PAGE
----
Seven former members of the women’s swimming and diving team have walked on to the women’s rowing team, citing a desire to compete and remain members of a varsity program. The women’s swimming and diving team was among five varsity sports programs that the College eliminated in July.
Women’s rowing head coach Nancy LaRocque said that she was “heartbroken” about the decision to cut the programs and knew right away that she wanted to extend the opportunity to swimmers and divers to learn to row.
“I can't imagine what it would be like losing my sport in college,” LaRocque said. “This I feel like just opened up an avenue for these women to keep training as varsity athletes. … We wanted to make sure that they knew they were welcome.”
This term, five former swimmers from the Class of 2024 and two from the Class of 2022 have joined the rowing team. According to one of them, Sarah Minnigh ’22, there are more swimmers and divers not enrolled on campus this fall who are hoping to join the rowing team in later terms.
Minnigh said that the swimming and rowing teams are close, so word spread quickly that the rowing team was open to walk-ons. She said that she was drawn to joining the rowing team because she wanted to experience the character development and teammate bonds that she said are largely unique to varsity athletic programs.
“You don’t really get that [bond] in other walks of life,” Minnigh said. “You’re doing this really difficult thing together all the time, and you’re thrown into it with a bunch of people … and end up really close.”
In his announcement of the cuts, College President Phil Hanlon stated that one option for athletes on eliminated teams was to join club sports, while the linked FAQ offered to support students who wished to transfer. Minnigh, who has already spent two years at Dartmouth, said that she was not considering transferring but wanted to participate in a program akin to the “level of intensity” of being a varsity swimmer.
Despite having four years of eligibility elsewhere, Diana Bates ’24 also decided against transferring and walked onto the rowing team, noting her commitment to Dartmouth beyond the swimming and diving team.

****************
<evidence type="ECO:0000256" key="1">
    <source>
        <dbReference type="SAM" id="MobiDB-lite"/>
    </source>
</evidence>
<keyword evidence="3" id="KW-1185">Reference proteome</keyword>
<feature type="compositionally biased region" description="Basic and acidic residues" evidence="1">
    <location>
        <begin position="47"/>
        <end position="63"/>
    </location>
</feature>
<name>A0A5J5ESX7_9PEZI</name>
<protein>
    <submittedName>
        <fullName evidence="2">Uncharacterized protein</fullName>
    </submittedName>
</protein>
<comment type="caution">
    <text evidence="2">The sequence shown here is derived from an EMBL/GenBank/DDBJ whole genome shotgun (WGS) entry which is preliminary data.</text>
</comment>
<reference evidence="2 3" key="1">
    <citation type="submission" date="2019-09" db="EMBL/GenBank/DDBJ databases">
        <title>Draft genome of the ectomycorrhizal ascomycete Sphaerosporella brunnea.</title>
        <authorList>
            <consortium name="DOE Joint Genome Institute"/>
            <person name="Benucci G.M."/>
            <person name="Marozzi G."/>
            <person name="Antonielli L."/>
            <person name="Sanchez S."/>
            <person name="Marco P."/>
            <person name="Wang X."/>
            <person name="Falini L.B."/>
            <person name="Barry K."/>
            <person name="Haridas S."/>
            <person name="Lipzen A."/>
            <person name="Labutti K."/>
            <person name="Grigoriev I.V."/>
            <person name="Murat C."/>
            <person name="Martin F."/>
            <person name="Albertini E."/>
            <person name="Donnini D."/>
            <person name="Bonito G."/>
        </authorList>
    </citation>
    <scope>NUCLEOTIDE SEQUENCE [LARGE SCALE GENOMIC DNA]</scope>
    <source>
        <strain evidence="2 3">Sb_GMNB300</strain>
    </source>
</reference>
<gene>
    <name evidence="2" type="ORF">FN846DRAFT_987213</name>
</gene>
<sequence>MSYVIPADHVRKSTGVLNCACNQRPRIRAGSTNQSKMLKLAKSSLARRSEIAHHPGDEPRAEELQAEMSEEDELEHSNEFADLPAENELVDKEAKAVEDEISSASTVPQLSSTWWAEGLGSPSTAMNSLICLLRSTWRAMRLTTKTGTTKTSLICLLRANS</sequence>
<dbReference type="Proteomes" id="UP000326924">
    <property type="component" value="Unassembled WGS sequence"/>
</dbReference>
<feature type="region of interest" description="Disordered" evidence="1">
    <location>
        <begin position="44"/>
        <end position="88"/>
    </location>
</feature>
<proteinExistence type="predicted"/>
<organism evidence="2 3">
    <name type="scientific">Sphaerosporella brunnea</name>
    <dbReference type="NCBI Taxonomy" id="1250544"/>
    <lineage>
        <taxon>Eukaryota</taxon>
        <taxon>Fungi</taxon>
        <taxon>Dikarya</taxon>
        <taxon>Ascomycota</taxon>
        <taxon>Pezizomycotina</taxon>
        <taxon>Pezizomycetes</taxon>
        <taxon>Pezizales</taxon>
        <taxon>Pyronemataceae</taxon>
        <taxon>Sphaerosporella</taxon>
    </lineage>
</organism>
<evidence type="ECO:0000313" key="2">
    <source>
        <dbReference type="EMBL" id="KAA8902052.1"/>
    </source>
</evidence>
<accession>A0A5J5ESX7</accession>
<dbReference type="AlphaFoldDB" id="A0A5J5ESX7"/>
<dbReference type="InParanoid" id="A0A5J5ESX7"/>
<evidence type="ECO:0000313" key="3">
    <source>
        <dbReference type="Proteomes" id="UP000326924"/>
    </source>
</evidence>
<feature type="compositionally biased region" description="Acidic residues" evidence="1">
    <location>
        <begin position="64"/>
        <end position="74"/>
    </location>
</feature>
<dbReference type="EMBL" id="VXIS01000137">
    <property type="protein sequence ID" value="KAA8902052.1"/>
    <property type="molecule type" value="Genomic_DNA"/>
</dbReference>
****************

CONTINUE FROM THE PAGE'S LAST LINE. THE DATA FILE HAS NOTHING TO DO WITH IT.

“When you commit to a sport at a certain school, you don’t just do it for the sport,” Bates said. “I knew coming to Dartmouth — say I possibly got injured — I’d still love the school for the school.”
Bates added that while the campaign to save the swimming and diving teams is still ongoing, she feels fortunate for the opportunity to become a member of the rowing team.
Recruited rower Audrey Craighead ’24 noted the significance of extending a chance to compete at a high level to the varsity swimmers, particularly after the rowing program had been impacted by team cuts as well. According to Craighead, having lost the men’s lightweight rowing team this summer, it was nice to know that women’s rowing could help out another team impacted by the cuts.
LaRocque said that in a typical year, tryouts for the women’s rowing team would be open to all of campus. Due to capacity constraints due to COVID-19, LaRocque said the athletics administration asked her not to have open tryouts this year. Swimmers who were approved to be on campus for the fall term, however, did not pose additional strain on athletic resources and therefore had the opportunity to walk on.
According to LaRocque, students with athletic backgrounds transition well to rowing. In particular, LaRocque said that collegiate swimmers have “a good engine” from training for years, as well as a “good feel for the water.”
“When your blade goes in the water and it comes out of the water … it's similar to freestyle or your hand going in the water and then coming out of the water,” LaRocque said.
Craighead said that the “time-based” nature of both sports also makes for an easier transition.
“It’s not the same as going from a time-based sport to … something like lacrosse,” she said. “It’s going from swimming to rowing, so it’s all based on similar math.”
Even with similarities across the sports of swimming and rowing, Minnigh said learning an entirely new sport has been a “rediscovery” of the memory of first learning how to swim.
“It's kind of like when I was eight years old when I was learning to swim competitively,” Minnigh said. “You're just constantly trying to figure out how to move and not feel clumsy in the water.”
Craighead also noted the competitive edge the former varsity swimmers have brought to the rowing team.
“There are these people who have been rowing for two weeks, who are in incredible shape and they’re getting similar scores,” Craighead said. “It’s definitely a wake up call.”
That said, Craighead believes the former swimmers add a fun, positive dynamic to the team, as they are eager and excited to learn and improve. According to Craighead, a seasoned rower knows what times she should aim to get and perhaps has some anxiety behind meeting those standards, but the new rowers are free from those potential constraints.
“They have no clue what to really aim for, so they just give it their all,” Craighead said. “It’s inspiring.”
Correction appended (October 23, 2020): A previous version of this article incorrectly attributed the announcement of the athletic cuts and alternatives for athletes on eliminated teams to an announcement from athletics director Harry Sheehy. The article has been updated to reflect that the athletic cuts and the option to join club sports were originally announced in an email from Hanlon, while the option to transfer was discussed in the FAQ linked to the email.